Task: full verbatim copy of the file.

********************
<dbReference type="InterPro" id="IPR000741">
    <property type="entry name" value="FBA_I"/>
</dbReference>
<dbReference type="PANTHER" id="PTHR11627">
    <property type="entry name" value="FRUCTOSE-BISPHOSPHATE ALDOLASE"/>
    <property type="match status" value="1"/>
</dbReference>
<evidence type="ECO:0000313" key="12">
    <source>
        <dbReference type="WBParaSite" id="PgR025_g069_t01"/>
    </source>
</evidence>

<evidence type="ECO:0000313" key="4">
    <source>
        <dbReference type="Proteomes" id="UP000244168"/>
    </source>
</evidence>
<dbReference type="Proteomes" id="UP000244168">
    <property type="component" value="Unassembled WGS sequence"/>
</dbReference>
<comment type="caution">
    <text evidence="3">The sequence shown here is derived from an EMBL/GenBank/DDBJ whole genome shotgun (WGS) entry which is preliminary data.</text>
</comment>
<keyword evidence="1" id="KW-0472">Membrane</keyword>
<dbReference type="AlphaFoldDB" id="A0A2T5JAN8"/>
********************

<dbReference type="InterPro" id="IPR000741">
    <property type="entry name" value="FBA_I"/>
</dbReference>
<dbReference type="PANTHER" id="PTHR11627">
    <property type="entry name" value="FRUCTOSE-BISPHOSPHATE ALDOLASE"/>
    <property type="match status" value="1"/>
</dbReference>
<evidence type="ECO:0000313" key="12">
    <source>
        <dbReference type="WBParaSite" id="PgR025_g069_t01"/>
    </source>
</evidence>

<evidence type="ECO:0000313" key="4">
    <source>
        <dbReference type="Proteomes" id="UP000244168"/>
    </source>
</evidence>
<dbReference type="Proteomes" id="UP000244168">
    <property type="component" value="Unassembled WGS sequence"/>
</dbReference>
<comment type="caution">
    <text evidence="3">The sequence shown here is derived from an EMBL/GenBank/DDBJ whole genome shotgun (WGS) entry which is preliminary data.</text>
</comment>
<keyword evidence="1" id="KW-0472">Membrane</keyword>
<dbReference type="AlphaFoldDB" id="A0A2T5JAN8"/>